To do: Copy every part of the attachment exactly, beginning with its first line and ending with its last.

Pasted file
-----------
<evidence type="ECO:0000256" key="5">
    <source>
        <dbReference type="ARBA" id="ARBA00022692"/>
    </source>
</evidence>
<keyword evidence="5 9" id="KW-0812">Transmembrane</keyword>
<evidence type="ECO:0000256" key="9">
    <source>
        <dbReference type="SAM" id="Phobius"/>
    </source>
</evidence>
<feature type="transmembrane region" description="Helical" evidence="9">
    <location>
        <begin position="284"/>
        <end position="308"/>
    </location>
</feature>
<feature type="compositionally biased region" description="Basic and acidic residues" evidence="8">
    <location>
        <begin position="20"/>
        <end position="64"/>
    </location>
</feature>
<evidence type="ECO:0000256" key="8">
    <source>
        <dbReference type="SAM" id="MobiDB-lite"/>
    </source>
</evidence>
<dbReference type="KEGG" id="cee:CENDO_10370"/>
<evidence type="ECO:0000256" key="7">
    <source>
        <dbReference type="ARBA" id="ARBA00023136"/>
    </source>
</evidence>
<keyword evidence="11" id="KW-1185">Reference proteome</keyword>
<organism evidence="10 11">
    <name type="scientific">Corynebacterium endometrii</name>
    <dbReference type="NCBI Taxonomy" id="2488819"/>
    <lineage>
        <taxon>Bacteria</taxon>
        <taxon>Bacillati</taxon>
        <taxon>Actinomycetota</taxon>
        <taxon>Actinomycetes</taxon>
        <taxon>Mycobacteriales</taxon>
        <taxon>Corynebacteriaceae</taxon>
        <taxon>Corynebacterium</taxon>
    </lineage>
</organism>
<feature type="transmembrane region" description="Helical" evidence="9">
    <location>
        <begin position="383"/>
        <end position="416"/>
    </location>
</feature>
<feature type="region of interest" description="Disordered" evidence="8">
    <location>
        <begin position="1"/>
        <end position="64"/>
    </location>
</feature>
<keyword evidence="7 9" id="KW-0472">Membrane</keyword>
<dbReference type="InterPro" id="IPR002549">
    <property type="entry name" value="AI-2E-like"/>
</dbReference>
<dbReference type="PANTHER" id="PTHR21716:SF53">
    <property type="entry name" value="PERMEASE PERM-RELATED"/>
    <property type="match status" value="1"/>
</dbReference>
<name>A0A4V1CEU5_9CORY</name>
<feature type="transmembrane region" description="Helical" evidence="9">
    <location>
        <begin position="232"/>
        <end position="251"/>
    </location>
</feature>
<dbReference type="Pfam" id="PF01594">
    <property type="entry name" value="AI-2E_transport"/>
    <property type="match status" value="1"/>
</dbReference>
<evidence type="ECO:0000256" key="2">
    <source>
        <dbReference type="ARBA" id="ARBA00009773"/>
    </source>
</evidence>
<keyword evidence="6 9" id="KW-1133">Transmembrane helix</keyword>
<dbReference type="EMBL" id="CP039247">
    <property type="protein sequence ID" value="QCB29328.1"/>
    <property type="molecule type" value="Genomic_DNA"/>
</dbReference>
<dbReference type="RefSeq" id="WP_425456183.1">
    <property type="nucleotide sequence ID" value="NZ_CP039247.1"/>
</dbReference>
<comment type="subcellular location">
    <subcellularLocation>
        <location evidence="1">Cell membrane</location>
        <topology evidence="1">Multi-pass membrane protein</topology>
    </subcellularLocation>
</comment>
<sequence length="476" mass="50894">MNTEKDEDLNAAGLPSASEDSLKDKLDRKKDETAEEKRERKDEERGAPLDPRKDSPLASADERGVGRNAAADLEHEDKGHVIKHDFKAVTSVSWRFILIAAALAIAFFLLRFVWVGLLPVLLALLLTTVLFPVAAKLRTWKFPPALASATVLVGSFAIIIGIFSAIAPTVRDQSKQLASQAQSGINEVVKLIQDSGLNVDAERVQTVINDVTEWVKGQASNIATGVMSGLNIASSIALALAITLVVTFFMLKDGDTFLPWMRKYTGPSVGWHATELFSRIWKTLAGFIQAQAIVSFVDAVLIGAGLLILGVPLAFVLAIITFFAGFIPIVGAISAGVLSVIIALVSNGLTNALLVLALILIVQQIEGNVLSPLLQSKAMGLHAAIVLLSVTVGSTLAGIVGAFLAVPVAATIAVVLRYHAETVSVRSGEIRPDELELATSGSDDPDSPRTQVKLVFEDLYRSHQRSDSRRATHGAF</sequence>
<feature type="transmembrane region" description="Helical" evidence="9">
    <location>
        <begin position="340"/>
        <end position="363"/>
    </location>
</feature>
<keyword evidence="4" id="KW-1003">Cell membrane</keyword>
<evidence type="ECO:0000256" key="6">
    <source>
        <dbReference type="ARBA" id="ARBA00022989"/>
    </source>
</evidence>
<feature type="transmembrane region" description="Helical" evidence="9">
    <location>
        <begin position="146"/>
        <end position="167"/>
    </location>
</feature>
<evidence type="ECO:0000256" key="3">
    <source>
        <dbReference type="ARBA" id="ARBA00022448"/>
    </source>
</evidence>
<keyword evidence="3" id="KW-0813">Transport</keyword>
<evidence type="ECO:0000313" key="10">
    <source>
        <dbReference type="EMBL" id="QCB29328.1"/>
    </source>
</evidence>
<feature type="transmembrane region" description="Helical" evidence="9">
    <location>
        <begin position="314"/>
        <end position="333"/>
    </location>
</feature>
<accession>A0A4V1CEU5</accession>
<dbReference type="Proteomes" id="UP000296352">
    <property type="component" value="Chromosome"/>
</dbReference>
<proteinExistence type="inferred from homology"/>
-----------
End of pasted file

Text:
<evidence type="ECO:0000256" key="5">
    <source>
        <dbReference type="ARBA" id="ARBA00022692"/>
    </source>
</evidence>
<keyword evidence="5 9" id="KW-0812">Transmembrane</keyword>
<evidence type="ECO:0000256" key="9">
    <source>
        <dbReference type="SAM" id="Phobius"/>
    </source>
</evidence>
<feature type="transmembrane region" description="Helical" evidence="9">
    <location>
        <begin position="284"/>
        <end position="308"/>
    </location>
</feature>
<feature type="compositionally biased region" description="Basic and acidic residues" evidence="8">
    <location>
        <begin position="20"/>
        <end position="64"/>
    </location>
</feature>
<evidence type="ECO:0000256" key="8">
    <source>
        <dbReference type="SAM" id="MobiDB-lite"/>
    </source>
</evidence>
<dbReference type="KEGG" id="cee:CENDO_10370"/>
<evidence type="ECO:0000256" key="7">
    <source>
        <dbReference type="ARBA" id="ARBA00023136"/>
    </source>
</evidence>
<keyword evidence="11" id="KW-1185">Reference proteome</keyword>
<organism evidence="10 11">
    <name type="scientific">Corynebacterium endometrii</name>
    <dbReference type="NCBI Taxonomy" id="2488819"/>
    <lineage>
        <taxon>Bacteria</taxon>
        <taxon>Bacillati</taxon>
        <taxon>Actinomycetota</taxon>
        <taxon>Actinomycetes</taxon>
        <taxon>Mycobacteriales</taxon>
        <taxon>Corynebacteriaceae</taxon>
        <taxon>Corynebacterium</taxon>
    </lineage>
</organism>
<feature type="transmembrane region" description="Helical" evidence="9">
    <location>
        <begin position="383"/>
        <end position="416"/>
    </location>
</feature>
<feature type="region of interest" description="Disordered" evidence="8">
    <location>
        <begin position="1"/>
        <end position="64"/>
    </location>
</feature>
<keyword evidence="7 9" id="KW-0472">Membrane</keyword>
<dbReference type="InterPro" id="IPR002549">
    <property type="entry name" value="AI-2E-like"/>
</dbReference>
<dbReference type="PANTHER" id="PTHR21716:SF53">
    <property type="entry name" value="PERMEASE PERM-RELATED"/>
    <property type="match status" value="1"/>
</dbReference>
<name>A0A4V1CEU5_9CORY</name>
<feature type="transmembrane region" description="Helical" evidence="9">
    <location>
        <begin position="232"/>
        <end position="251"/>
    </location>
</feature>
<dbReference type="Pfam" id="PF01594">
    <property type="entry name" value="AI-2E_transport"/>
    <property type="match status" value="1"/>
</dbReference>
<evidence type="ECO:0000256" key="2">
    <source>
        <dbReference type="ARBA" id="ARBA00009773"/>
    </source>
</evidence>
<keyword evidence="6 9" id="KW-1133">Transmembrane helix</keyword>
<dbReference type="EMBL" id="CP039247">
    <property type="protein sequence ID" value="QCB29328.1"/>
    <property type="molecule type" value="Genomic_DNA"/>
</dbReference>
<dbReference type="RefSeq" id="WP_425456183.1">
    <property type="nucleotide sequence ID" value="NZ_CP039247.1"/>
</dbReference>
<comment type="subcellular location">
    <subcellularLocation>
        <location evidence="1">Cell membrane</location>
        <topology evidence="1">Multi-pass membrane protein</topology>
    </subcellularLocation>
</comment>
<sequence length="476" mass="50894">MNTEKDEDLNAAGLPSASEDSLKDKLDRKKDETAEEKRERKDEERGAPLDPRKDSPLASADERGVGRNAAADLEHEDKGHVIKHDFKAVTSVSWRFILIAAALAIAFFLLRFVWVGLLPVLLALLLTTVLFPVAAKLRTWKFPPALASATVLVGSFAIIIGIFSAIAPTVRDQSKQLASQAQSGINEVVKLIQDSGLNVDAERVQTVINDVTEWVKGQASNIATGVMSGLNIASSIALALAITLVVTFFMLKDGDTFLPWMRKYTGPSVGWHATELFSRIWKTLAGFIQAQAIVSFVDAVLIGAGLLILGVPLAFVLAIITFFAGFIPIVGAISAGVLSVIIALVSNGLTNALLVLALILIVQQIEGNVLSPLLQSKAMGLHAAIVLLSVTVGSTLAGIVGAFLAVPVAATIAVVLRYHAETVSVRSGEIRPDELELATSGSDDPDSPRTQVKLVFEDLYRSHQRSDSRRATHGAF</sequence>
<feature type="transmembrane region" description="Helical" evidence="9">
    <location>
        <begin position="340"/>
        <end position="363"/>
    </location>
</feature>
<keyword evidence="4" id="KW-1003">Cell membrane</keyword>
<evidence type="ECO:0000256" key="6">
    <source>
        <dbReference type="ARBA" id="ARBA00022989"/>
    </source>
</evidence>
<feature type="transmembrane region" description="Helical" evidence="9">
    <location>
        <begin position="146"/>
        <end position="167"/>
    </location>
</feature>
<evidence type="ECO:0000256" key="3">
    <source>
        <dbReference type="ARBA" id="ARBA00022448"/>
    </source>
</evidence>
<keyword evidence="3" id="KW-0813">Transport</keyword>
<evidence type="ECO:0000313" key="10">
    <source>
        <dbReference type="EMBL" id="QCB29328.1"/>
    </source>
</evidence>
<feature type="transmembrane region" description="Helical" evidence="9">
    <location>
        <begin position="314"/>
        <end position="333"/>
    </location>
</feature>
<accession>A0A4V1CEU5</accession>
<dbReference type="Proteomes" id="UP000296352">
    <property type="component" value="Chromosome"/>
</dbReference>
<proteinExistence type="inferred from homology"/>